The poem begins with a dedication to Channing, who was a Unitarian minister and social reformer, as well as a close friend of Emerson's. The first stanza sets the tone for the rest of the poem, with its invocation of the "spirit of the age" and the "voice of the time." Emerson is calling upon the forces that shape the world around us, and asking them to bear witness to his tribute to Channing. He also establishes the central theme of the poem, which is the power of the individual to effect change in society. This theme is a recurring one in Emerson's work, and is closely tied to his belief in the importance of self-reliance and nonconformity.

The second stanza begins with a description of Channing's physical appearance, which Emerson compares to that of a "Roman senator." This comparison is significant, as it places Channing in the tradition of ancient Rome, a civilization that Emerson admired for its virtues of courage, honor, and civic duty. The stanza goes on to describe Channing's intellectual and moral qualities, including his "thoughtful mind" and his "heart of fire." Emerson is painting a portrait of a man who is both wise and passionate, and who embodies the ideals of the Transcendentalist movement.

The third stanza is perhaps the most powerful in the poem, as it describes Channing's role as a reformer and advocate for social justice. Emerson writes that Channing "spoke for Freedom when he spoke," and that his words were like "a trumpet-call to battle." This imagery is reminiscent of the American Revolution, and suggests that Channing was fighting for a cause that was just as important as the struggle for independence from Britain. Emerson also notes that Channing was not afraid to speak out against injustice, even when it was unpopular or controversial. This is a clear reference to Channing's opposition to slavery, which was a divisive issue in the United States at the time.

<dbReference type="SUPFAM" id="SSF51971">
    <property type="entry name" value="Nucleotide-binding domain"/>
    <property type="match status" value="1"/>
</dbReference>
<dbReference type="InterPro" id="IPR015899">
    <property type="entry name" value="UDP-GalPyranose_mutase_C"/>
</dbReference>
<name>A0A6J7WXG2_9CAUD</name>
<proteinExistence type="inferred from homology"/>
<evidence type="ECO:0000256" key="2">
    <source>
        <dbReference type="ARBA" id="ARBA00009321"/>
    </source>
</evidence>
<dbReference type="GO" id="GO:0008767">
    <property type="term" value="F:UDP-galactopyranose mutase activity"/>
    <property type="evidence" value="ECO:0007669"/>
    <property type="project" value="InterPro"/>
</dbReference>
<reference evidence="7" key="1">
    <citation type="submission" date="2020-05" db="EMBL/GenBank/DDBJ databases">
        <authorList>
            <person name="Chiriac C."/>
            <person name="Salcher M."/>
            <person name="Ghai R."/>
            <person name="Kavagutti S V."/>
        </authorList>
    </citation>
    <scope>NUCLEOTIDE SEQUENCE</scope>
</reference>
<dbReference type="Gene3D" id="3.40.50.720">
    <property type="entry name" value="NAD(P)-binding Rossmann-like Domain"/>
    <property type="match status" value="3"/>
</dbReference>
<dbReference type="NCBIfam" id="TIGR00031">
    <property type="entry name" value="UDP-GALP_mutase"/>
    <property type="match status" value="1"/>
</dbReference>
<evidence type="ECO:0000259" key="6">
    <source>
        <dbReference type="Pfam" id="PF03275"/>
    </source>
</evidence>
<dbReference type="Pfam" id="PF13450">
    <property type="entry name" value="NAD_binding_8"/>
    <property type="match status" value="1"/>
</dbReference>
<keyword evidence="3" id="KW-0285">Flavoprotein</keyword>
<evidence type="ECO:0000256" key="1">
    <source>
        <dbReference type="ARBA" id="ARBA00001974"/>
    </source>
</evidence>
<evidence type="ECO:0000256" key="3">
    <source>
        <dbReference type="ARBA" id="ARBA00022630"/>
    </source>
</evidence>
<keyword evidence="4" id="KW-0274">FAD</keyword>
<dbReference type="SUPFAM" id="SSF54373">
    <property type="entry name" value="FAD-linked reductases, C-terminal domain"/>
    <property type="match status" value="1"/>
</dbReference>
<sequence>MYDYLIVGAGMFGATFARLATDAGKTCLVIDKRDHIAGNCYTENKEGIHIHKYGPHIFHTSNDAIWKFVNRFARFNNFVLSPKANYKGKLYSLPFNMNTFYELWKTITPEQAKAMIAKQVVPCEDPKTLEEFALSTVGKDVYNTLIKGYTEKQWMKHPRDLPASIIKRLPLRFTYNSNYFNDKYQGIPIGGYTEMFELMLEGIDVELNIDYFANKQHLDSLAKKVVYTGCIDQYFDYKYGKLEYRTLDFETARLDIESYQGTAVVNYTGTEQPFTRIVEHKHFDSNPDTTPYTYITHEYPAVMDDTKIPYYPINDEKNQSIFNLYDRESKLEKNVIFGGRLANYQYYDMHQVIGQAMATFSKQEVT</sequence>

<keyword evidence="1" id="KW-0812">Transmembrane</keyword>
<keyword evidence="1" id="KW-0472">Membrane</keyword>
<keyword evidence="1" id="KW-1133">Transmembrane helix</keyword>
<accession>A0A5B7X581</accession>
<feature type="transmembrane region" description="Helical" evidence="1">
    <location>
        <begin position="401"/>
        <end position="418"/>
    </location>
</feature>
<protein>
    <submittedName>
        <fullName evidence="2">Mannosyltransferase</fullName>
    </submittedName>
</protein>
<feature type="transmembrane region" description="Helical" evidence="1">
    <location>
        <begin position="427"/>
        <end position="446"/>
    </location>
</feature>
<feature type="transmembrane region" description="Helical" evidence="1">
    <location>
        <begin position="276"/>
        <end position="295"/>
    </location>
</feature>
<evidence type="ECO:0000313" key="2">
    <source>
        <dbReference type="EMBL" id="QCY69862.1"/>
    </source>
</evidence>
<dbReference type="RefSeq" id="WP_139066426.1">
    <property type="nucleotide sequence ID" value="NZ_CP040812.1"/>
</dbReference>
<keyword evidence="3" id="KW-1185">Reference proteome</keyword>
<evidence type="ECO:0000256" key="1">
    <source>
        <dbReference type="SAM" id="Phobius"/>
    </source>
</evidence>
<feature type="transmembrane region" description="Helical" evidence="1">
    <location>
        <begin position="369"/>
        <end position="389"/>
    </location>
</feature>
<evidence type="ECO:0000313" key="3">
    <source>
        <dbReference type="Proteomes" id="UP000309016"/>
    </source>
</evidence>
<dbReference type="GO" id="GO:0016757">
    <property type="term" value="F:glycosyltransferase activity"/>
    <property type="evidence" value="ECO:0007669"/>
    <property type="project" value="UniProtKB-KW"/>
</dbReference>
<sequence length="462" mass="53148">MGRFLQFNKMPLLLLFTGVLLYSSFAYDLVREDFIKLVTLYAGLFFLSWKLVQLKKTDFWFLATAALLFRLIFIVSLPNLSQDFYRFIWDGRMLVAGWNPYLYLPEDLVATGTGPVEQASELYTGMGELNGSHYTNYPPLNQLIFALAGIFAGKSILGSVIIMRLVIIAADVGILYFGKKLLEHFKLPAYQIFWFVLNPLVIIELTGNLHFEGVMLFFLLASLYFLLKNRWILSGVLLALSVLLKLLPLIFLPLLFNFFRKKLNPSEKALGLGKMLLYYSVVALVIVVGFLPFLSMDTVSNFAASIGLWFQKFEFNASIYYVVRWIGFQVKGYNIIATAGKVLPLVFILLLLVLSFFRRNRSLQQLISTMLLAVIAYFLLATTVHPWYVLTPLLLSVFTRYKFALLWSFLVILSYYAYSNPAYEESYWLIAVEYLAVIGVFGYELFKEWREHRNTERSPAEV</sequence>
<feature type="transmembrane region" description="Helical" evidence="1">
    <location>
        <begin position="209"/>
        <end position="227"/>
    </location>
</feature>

The fourth stanza shifts the focus of the poem from Channing to Emerson himself, as he reflects on his own role as a poet and thinker. He acknowledges that he is not as brave or eloquent as Channing, but he still believes that his words can have an impact on the world. He writes that "the poet's thought is all the flower," meaning that his ideas are like the blossoms of a plant, which may be fragile and ephemeral, but still have the power to inspire and uplift. This is a quintessentially Emersonian idea, as he believed that the individual had the power to shape the world through their thoughts and actions.

The final stanza brings the poem to a close with a call to action. Emerson writes that "the time is ripe, and rotten-ripe, for change," and that it is up to each individual to seize the moment and make a difference. He urges his readers to follow in Channing's footsteps, and to speak out against injustice and oppression. He also reminds us that change is not easy, and that it requires courage and determination. However, he believes that the rewards of such action are worth the risk, as it allows us to live a life of purpose and meaning.

In terms of structure, "Ode To William H. Channing" is a classic example of Emersonian poetry. It is written in free verse, with no regular rhyme or meter, which gives it a sense of spontaneity and improvisation. The poem is divided into five stanzas of varying length, which allows Emerson to explore different aspects of his subject. The language is rich and evocative, with vivid imagery and powerful metaphors. Emerson's use of language is particularly effective in the third stanza, where he uses military imagery to describe Channing's role as a reformer.

In conclusion, "Ode To William H. Channing" is a masterpiece of Emersonian poetry, and a testament to the power of the individual to effect change in society. Through his tribute to his friend and fellow Transcendentalist, Emerson celebrates the virtues of courage, wisdom, and social justice. He also reminds us of the importance of self-reliance and nonconformity, and encourages us to follow in Channing's footsteps by speaking out against injustice and oppression. The poem is a timeless work of art, and a testament to the enduring legacy of Ralph Waldo Emerson.